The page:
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In the recently published Report on the Death of Alexander Litvinenko by Sir Robert Owen there is the following sentence in the statement of one of the witnesses (Boris Berezovsky): "This resulted in Litvinenko and I becoming close friends". I think that there should be "me" instead of "I" but I'm not 100% certain. (This, I should note, was not a verbatim recording of Berezovsky's incorrect English speech; he spoke in Russian and then what he said was translated into normal English).

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  • It is a sadly common mistake to use "(other person) and I" when it is the object instead of the subject. But it is indeed a mistake, and should be "... and me."
    – Hellion
    Jan 22 '16 at 4:21
  • The relevant grammatical context in this case has more to do with the preceding preposition "in" (the verb phrase "resulting in" is generally followed by a noun phrase; the gerund/participle is just part of that). It "technically" should be in objective case ("and me"), but in practice English speakers often use "and I" regardless of the technically prescribed proper case. (In fact, I think some people might actually prescribe the genitive instead here, but compound genitives are really tricky to construct.)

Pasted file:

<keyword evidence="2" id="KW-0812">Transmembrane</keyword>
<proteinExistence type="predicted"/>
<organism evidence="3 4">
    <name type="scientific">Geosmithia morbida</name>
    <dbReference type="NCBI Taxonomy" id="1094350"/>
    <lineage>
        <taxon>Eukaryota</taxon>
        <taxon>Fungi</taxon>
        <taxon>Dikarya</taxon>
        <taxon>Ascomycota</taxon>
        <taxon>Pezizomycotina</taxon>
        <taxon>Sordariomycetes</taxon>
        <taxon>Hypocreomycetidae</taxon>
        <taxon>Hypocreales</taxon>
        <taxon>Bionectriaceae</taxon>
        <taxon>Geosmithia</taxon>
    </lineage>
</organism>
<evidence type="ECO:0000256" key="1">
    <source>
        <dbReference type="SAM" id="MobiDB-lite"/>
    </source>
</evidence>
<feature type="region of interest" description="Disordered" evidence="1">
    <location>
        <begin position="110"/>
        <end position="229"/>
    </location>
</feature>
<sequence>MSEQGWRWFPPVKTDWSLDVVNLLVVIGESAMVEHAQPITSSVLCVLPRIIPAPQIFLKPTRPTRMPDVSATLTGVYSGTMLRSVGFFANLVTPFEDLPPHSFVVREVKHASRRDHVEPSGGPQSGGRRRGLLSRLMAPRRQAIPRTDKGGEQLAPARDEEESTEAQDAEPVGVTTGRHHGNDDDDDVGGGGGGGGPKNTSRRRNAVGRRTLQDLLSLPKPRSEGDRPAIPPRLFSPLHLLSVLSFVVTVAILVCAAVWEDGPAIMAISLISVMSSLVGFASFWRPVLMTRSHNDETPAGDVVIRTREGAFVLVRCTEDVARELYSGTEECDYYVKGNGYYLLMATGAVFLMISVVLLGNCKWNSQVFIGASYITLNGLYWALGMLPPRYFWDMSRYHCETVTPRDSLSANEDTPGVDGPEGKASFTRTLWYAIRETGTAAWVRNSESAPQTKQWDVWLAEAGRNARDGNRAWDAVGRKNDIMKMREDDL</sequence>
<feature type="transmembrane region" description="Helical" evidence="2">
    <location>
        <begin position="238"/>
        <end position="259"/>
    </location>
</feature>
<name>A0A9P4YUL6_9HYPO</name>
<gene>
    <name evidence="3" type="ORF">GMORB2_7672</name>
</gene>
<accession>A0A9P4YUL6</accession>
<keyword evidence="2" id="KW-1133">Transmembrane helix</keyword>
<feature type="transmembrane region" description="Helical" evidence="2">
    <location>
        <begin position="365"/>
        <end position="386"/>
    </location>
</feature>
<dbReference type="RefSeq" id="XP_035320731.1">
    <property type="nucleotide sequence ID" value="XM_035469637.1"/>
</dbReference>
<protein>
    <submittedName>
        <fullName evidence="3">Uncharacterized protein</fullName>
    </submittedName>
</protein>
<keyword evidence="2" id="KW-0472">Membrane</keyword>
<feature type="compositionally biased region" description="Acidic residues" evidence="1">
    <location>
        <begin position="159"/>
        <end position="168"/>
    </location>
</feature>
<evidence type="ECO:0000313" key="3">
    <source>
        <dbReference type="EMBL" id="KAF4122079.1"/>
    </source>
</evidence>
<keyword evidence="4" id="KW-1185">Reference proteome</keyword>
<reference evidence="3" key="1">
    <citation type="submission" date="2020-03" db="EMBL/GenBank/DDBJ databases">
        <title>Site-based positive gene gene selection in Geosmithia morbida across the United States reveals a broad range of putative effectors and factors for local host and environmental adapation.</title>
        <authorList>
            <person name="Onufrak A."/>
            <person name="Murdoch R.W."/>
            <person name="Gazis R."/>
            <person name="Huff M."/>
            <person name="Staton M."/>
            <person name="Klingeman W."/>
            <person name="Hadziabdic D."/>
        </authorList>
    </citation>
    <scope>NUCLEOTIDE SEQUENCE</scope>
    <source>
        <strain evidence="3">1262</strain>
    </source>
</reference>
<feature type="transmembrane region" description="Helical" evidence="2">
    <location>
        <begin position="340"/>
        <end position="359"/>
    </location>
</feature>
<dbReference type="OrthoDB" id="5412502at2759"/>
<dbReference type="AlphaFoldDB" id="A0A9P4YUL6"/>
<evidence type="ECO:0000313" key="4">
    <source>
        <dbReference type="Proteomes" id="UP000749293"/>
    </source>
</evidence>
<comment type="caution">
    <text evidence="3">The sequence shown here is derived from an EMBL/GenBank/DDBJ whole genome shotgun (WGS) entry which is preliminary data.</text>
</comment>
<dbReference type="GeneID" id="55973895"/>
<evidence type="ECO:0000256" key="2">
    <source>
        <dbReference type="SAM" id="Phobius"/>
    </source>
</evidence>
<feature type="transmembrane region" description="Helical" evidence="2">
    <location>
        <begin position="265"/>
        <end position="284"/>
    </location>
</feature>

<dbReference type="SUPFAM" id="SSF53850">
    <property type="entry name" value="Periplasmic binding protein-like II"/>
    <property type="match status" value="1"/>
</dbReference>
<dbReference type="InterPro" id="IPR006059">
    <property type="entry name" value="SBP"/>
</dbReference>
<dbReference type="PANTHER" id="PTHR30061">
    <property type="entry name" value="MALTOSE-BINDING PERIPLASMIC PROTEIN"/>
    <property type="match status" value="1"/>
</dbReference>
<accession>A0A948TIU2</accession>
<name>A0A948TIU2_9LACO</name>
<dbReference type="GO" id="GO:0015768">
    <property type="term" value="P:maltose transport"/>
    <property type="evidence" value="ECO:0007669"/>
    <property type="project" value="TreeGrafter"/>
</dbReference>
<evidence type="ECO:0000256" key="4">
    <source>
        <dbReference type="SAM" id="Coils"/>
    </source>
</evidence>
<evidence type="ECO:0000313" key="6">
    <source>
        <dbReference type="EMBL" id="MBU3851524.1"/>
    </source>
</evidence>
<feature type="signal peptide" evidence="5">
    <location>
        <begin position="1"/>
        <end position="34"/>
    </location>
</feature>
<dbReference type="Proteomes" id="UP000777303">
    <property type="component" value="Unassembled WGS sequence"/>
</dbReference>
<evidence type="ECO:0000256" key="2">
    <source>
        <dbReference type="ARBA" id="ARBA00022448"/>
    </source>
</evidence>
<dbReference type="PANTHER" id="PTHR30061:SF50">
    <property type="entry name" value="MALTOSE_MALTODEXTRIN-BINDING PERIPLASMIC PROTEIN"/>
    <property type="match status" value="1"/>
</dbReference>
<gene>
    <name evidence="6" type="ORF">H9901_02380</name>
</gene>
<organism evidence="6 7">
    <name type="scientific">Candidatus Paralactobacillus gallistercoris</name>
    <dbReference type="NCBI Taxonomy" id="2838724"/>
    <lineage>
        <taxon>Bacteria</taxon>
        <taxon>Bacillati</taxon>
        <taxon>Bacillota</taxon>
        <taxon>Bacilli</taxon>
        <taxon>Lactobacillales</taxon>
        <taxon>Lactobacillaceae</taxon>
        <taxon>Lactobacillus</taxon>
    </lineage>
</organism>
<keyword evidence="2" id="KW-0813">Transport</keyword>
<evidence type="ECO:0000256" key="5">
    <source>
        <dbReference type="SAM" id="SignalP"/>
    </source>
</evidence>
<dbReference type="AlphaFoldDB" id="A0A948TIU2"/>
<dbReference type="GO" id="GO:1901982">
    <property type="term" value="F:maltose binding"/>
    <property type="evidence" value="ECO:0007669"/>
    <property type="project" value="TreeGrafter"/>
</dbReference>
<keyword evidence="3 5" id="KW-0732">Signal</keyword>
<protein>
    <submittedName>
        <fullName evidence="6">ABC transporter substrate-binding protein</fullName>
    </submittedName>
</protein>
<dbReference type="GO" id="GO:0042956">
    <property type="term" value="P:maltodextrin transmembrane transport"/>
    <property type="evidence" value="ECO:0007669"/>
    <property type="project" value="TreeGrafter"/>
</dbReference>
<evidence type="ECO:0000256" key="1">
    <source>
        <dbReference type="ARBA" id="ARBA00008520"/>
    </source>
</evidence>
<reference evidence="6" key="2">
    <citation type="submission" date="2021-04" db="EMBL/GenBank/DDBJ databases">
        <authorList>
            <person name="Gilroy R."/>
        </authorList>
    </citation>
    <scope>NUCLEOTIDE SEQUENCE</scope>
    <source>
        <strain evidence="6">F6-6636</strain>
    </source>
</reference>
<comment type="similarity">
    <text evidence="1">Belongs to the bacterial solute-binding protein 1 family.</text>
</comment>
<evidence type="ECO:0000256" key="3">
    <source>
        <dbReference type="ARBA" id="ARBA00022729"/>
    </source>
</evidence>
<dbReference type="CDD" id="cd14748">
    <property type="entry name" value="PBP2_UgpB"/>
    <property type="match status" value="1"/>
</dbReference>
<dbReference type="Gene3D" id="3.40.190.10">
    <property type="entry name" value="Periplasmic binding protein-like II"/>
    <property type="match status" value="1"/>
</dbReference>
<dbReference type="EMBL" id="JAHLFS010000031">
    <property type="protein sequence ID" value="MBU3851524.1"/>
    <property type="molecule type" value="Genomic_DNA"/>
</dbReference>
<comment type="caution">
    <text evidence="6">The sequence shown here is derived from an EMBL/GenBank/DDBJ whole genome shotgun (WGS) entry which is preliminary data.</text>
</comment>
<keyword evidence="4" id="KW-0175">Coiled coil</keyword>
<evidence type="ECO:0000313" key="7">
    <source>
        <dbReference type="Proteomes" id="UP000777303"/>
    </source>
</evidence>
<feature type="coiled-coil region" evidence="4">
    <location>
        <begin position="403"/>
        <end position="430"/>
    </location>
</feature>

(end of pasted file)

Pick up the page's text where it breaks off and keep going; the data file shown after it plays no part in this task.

– herisson
    Jan 22 '16 at 4:23
  • @sumelic: They only use "I" because they're afraid to use "me"; and this is because someone once told them that using "me" was a sign of ignorance.
    – Ricky
    Jan 22 '16 at 4:52
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    Related questions, ‘With me being one of them’—grammatically correct? and When is a gerund supposed to be preceded by a possessive pronoun? and more, but I can't find.
    – user140086
    Jan 22 '16 at 4:56
  • I quite agree with @sumelic. "I" in the function of an object is a misunderstanding due to fearful prudery. But when somebody says, "On behalf of my dear wifey and I let me congratulate...", the mistake is quite clear, while when "I" stands for "me" before the Gerund, the same mistake is somewhat clouded by the somewhat "scholastic" nature of the Gerund construction. Jan 22 '16 at 5:16

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